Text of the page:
## Abstract

A topological graph is quasi-planar, if it does not contain three pairwise crossing edges. Agarwal et al. [P.K. Agarwal, B. Aronov, J. Pach, R. Pollack, M. Sharir, Quasi-planar graphs have a linear number of edges, Combinatorica 17 (1) (1997) 1-9] proved that these graphs have a linear number of edges. We give a simple proof for this fact that yields the better upper bound of 8n edges for n vertices. Our best construction with 7 n - O (1) edges comes very close to this bound. Moreover, we show matching upper and lower bounds for several relaxations and restrictions of this problem. In particular, we show that the maximum number of edges of a simple quasi-planar topological graph (i.e., every pair of edges have at most one point in common) is 6.5 n - O (1), thereby exhibiting that non-simple quasi-planar graphs may have many more edges than simple ones.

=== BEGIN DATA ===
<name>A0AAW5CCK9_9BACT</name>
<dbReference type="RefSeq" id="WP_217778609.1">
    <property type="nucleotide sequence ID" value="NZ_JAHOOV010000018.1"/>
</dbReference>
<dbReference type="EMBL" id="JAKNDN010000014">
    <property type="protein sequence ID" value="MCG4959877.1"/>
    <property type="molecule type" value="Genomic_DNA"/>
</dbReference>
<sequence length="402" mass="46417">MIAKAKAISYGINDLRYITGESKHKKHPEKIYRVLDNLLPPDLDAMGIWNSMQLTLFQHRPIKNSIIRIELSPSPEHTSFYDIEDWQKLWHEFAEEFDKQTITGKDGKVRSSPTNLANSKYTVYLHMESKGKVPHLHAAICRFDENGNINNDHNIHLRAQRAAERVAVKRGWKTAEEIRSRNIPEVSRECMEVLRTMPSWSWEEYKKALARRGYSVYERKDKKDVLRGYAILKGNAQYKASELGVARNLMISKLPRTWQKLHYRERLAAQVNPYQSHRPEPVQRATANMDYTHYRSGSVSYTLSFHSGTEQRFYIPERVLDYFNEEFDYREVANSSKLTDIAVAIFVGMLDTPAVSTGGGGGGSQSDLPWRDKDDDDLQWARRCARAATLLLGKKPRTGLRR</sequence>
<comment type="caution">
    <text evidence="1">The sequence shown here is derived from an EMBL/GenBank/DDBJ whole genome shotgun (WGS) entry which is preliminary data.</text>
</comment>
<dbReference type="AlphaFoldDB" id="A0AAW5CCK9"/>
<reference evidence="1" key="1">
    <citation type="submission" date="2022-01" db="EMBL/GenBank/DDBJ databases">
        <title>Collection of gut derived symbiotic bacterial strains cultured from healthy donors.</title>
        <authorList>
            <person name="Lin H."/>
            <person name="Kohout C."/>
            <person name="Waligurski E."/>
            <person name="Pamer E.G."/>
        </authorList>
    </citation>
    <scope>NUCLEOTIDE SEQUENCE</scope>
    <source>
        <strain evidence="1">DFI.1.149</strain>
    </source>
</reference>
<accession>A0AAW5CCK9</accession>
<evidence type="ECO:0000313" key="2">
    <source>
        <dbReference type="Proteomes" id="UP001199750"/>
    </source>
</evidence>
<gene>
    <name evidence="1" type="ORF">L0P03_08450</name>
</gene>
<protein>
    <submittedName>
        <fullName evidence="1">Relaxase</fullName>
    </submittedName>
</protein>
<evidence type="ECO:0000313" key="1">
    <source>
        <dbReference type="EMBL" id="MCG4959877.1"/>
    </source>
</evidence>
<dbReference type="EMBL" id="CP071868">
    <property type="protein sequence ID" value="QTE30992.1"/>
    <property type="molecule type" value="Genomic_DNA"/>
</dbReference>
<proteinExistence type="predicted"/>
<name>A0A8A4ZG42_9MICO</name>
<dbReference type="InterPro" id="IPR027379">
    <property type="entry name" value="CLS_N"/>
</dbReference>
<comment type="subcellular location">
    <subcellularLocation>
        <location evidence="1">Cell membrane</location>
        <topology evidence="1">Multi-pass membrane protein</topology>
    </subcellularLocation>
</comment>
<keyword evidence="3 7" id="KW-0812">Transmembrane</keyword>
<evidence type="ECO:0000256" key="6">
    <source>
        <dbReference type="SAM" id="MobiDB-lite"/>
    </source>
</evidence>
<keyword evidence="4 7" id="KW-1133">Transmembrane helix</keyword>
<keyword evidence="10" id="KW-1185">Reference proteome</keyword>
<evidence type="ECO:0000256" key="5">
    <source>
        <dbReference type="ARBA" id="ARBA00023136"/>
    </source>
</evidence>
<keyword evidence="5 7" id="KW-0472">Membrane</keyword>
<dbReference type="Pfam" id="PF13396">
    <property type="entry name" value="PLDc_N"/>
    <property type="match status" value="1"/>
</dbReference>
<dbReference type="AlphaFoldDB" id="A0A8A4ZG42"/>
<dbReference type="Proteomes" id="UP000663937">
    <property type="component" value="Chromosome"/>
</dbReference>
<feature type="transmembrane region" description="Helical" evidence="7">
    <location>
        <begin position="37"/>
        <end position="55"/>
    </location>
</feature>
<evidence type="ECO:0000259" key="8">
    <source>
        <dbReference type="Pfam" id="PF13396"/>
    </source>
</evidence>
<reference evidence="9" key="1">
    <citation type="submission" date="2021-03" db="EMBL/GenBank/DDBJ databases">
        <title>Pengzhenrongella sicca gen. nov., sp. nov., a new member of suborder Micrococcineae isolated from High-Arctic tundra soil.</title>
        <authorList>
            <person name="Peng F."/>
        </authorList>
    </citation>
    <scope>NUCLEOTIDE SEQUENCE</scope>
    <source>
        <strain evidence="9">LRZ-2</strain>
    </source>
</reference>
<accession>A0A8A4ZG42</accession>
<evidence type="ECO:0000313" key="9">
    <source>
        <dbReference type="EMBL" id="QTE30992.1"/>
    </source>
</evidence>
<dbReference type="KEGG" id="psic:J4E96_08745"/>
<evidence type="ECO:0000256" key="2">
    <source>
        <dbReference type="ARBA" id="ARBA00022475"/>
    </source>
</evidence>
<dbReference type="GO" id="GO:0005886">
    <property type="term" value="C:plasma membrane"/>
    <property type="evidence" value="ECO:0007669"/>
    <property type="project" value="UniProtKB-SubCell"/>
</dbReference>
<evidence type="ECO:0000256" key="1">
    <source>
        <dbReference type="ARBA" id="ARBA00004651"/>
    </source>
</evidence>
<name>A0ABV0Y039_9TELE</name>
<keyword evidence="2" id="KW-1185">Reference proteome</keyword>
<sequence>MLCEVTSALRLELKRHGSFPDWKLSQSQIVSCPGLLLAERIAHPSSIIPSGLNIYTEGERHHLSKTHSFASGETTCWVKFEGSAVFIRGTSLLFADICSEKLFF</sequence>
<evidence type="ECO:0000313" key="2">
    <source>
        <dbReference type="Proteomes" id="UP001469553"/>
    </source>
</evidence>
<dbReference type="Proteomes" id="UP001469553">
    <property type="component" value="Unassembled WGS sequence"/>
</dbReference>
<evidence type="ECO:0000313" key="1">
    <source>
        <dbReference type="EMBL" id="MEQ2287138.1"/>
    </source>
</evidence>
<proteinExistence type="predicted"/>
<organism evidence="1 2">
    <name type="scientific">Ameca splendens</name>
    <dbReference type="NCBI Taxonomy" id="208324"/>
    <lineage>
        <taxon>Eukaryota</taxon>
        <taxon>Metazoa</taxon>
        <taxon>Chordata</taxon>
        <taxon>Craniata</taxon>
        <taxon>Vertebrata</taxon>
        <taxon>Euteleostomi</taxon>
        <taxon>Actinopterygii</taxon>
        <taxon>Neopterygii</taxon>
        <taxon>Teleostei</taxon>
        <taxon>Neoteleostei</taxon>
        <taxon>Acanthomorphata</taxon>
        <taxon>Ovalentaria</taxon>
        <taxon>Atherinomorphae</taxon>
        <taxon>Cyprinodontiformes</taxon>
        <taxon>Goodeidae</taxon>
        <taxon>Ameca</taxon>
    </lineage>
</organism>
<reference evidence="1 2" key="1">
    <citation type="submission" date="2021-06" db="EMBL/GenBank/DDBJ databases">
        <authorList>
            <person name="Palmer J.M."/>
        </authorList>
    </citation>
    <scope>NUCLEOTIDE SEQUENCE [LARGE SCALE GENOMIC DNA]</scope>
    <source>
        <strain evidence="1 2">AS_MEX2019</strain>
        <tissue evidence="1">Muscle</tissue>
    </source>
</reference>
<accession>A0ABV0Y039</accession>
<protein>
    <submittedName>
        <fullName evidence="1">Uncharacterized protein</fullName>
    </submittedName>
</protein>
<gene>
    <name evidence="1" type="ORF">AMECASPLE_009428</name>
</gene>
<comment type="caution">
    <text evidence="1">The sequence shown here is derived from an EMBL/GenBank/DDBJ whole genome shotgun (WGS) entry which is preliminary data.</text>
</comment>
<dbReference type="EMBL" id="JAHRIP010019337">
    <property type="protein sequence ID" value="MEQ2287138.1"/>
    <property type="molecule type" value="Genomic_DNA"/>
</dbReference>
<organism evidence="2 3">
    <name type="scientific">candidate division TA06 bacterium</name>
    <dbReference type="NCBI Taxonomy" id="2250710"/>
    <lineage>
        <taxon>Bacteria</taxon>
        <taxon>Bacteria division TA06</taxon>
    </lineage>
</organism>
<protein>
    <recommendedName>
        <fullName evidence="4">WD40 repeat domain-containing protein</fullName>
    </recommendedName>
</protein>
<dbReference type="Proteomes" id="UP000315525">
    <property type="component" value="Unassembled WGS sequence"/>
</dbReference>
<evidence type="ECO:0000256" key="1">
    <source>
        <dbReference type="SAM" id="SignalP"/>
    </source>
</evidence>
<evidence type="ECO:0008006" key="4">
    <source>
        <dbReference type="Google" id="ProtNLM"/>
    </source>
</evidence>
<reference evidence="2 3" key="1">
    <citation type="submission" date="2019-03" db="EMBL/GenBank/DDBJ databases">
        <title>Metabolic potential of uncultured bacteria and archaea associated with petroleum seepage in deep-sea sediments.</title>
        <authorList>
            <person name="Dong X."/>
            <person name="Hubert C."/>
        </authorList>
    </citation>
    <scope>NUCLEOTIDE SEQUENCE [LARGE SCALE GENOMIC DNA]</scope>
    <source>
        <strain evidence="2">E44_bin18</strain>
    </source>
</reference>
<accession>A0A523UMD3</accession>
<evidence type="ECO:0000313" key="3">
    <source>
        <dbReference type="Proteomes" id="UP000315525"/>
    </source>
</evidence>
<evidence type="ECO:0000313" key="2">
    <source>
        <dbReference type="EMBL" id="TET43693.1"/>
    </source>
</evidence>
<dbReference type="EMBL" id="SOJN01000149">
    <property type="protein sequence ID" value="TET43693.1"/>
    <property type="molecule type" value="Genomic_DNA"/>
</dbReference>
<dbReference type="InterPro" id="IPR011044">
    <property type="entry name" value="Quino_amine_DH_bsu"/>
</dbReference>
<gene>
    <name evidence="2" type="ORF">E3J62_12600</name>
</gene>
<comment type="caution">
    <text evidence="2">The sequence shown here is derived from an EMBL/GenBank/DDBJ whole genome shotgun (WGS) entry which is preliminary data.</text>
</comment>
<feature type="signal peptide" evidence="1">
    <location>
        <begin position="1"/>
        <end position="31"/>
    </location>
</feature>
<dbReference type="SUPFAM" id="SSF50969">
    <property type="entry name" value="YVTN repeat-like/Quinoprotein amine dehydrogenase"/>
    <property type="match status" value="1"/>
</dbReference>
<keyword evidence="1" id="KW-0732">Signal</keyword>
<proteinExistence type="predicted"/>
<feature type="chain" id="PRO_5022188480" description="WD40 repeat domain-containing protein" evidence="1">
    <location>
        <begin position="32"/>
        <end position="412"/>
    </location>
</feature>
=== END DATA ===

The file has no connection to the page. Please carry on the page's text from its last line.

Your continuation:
Original language | English |
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Pages (from-to) | 563-571 |

Number of pages | 9 |

Journal | Journal of Combinatorial Theory - Series A |

Volume | 114 |

Issue number | 3 |

DOIs | |

State | Published - Apr 2007 |

Externally published | Yes |

## Keywords

- Discharging method
- Geometric graphs
- Quasi-planar graphs
- Topological graphs
- Turán-type problems

## ASJC Scopus subject areas

- Theoretical Computer Science
- Discrete Mathematics and Combinatorics
- Computational Theory and Mathematics